President Obama today appointed Office of Management and Budget official Danny Werfel to serve as acting commissioner of the Internal Revenue Service.
Werfel, 42, replaces Steven Miller, who was asked to resign Wednesday in the wake of revelations that IRS employees inappropriately targeted conservative groups.
“Throughout his career working in both Democratic and Republican administrations, Danny has proven an effective leader who serves with professionalism, integrity and skill,” Obama said.
Werfel, who is controller of the OMB, is responsible for straightening up financial management in government agencies and will start at the IRS May 22, and has agreed to serve in the temporary position until Oct. 1.
On Thursday, a second IRS official announced that he would be leaving the agency in the wake of the scandal. Joseph Grant, who only recently became Commissioner of Tax Exempt Organizations and Government Entities a week ago, will retire on June 3. Before that, Grant was deputy commissioner of the scandal-plagued unit.
The IRS shuffle comes after Obama said earlier that there is no need for a special counsel to investigate the IRS’ targeting of conservative groups.
“We will be putting in new leadership that will be able to make sure that — following up on the [inspector general’s] audit — that we’re gathering up all the facts,” Obama said, and “that we hold accountable those who had taken these unacceptable actions.”
“I think that it’s going to be sufficient for us to be working with Congress. They’ve got a whole bunch of committees; we’ve got IGs already there,” he added.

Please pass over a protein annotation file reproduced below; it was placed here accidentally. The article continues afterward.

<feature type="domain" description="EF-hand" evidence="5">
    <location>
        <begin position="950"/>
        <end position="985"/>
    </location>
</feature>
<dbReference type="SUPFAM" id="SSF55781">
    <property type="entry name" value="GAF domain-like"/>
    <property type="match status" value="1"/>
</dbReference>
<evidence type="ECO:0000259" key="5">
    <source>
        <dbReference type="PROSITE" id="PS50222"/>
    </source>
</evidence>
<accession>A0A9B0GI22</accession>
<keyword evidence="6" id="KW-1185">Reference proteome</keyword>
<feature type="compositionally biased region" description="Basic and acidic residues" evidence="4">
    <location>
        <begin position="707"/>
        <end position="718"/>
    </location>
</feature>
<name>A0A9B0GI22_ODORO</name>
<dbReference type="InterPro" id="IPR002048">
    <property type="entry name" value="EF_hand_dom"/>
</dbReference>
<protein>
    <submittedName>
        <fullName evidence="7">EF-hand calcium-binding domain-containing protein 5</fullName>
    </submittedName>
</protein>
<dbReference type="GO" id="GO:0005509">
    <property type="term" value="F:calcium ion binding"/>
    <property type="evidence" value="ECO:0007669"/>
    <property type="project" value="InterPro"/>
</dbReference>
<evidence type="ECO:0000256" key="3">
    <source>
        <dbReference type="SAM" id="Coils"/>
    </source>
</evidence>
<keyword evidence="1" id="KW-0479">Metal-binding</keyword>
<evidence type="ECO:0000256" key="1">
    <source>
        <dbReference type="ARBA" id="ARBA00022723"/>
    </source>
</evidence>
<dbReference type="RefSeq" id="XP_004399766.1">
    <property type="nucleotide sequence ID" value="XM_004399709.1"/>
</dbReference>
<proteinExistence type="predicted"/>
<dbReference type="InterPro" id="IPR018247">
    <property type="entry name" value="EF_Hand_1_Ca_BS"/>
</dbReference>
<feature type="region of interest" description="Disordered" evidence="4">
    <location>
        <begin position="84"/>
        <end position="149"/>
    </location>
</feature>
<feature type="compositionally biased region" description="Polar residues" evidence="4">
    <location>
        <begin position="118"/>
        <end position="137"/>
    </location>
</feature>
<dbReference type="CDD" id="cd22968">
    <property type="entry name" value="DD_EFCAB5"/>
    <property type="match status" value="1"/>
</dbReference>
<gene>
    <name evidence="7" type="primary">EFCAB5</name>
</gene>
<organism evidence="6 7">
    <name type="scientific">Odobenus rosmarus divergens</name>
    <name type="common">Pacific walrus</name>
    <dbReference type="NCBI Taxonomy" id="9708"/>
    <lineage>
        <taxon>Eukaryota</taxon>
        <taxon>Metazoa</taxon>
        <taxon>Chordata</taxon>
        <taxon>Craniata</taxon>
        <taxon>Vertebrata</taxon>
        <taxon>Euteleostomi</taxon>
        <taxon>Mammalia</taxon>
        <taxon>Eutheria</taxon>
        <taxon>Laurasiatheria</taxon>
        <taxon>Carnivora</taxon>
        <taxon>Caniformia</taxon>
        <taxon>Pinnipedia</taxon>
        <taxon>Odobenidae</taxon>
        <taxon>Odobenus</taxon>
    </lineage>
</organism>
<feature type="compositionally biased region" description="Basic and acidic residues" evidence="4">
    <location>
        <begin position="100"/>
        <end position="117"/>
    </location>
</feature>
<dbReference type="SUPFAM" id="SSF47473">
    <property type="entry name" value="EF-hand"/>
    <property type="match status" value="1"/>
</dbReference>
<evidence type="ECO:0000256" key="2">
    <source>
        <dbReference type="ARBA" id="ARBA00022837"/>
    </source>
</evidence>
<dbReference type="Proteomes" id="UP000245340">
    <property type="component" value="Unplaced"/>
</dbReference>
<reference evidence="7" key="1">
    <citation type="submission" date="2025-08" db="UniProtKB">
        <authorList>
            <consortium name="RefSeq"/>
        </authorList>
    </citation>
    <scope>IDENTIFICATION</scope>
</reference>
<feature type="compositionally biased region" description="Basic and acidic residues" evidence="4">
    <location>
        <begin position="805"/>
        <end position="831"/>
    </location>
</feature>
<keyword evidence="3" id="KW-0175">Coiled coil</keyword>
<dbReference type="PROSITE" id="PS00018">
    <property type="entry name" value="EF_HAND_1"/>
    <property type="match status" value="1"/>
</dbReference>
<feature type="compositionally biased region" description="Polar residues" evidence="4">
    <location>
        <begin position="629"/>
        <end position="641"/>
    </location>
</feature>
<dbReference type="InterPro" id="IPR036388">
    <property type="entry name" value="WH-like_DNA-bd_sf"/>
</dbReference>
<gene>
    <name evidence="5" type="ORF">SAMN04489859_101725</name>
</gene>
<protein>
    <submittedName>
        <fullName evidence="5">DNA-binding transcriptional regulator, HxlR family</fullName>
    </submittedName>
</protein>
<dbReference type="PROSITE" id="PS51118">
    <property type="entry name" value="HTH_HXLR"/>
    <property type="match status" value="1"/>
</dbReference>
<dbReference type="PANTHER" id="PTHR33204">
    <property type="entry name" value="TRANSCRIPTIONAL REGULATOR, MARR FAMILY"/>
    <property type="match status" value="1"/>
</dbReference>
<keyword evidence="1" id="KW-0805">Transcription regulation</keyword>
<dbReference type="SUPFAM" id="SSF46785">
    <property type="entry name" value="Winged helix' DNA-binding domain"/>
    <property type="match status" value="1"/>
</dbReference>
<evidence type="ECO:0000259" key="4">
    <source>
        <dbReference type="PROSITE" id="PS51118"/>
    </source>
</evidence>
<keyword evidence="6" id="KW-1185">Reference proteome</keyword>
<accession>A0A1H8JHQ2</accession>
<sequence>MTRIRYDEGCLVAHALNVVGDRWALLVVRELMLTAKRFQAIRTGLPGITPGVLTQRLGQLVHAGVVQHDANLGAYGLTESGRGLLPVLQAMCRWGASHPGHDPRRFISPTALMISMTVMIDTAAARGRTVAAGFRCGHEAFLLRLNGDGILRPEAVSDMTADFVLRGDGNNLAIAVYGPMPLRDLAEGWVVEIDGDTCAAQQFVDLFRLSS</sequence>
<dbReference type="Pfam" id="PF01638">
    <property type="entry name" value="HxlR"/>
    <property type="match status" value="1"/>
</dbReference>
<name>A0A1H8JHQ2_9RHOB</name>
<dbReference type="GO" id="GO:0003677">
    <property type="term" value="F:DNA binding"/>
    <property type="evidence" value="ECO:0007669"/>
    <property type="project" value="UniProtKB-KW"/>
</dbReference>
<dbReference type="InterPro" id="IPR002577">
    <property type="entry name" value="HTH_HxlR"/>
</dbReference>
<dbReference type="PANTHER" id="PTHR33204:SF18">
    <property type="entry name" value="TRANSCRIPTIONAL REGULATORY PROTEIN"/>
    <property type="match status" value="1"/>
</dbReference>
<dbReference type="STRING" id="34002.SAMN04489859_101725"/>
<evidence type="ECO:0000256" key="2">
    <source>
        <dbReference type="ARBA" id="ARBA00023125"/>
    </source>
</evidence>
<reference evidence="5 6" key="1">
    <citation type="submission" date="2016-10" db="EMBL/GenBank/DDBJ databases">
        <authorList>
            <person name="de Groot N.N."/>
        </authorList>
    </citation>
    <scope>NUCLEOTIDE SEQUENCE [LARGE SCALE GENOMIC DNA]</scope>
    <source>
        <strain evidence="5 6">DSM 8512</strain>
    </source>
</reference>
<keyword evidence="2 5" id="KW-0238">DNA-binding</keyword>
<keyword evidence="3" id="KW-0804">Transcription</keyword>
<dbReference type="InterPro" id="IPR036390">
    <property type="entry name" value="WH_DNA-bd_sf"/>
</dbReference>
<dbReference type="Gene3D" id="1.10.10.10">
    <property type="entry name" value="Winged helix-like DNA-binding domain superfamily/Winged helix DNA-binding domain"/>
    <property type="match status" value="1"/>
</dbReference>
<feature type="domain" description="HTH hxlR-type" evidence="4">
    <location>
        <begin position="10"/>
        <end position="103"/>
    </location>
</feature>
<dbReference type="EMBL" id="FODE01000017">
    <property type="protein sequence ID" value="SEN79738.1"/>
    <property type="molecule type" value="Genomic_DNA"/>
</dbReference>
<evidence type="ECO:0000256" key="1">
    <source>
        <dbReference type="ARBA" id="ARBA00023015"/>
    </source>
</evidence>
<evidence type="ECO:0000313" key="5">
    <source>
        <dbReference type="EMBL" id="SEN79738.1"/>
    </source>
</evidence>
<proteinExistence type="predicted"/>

Obama said the inspector general has recommended an investigation after releasing its own report on the agency’s actions this week. Also, Attorney General Eric Holder has launched an FBI inquiry into whether any criminal laws were broken at the IRS.
Obama reiterated that no one in his administration told him about the inspector general’s IRS investigation before he read about it in media reports, but it remains to be seen if there will be any further fall out from this episode of ineptitude.
The President has limited power over the IRS; the agency only has two political appointees.
Werfel, like his predecessor, takes over the position at a trying time with many issues needing addressing. He has Obama’s vote of confidence, but Werfel will be working under what is sure to be intense scrutiny up to his current October 1 deadline; if he is up to the task then he will be the “lucky” one who will head the IRS for the foreseeable future.
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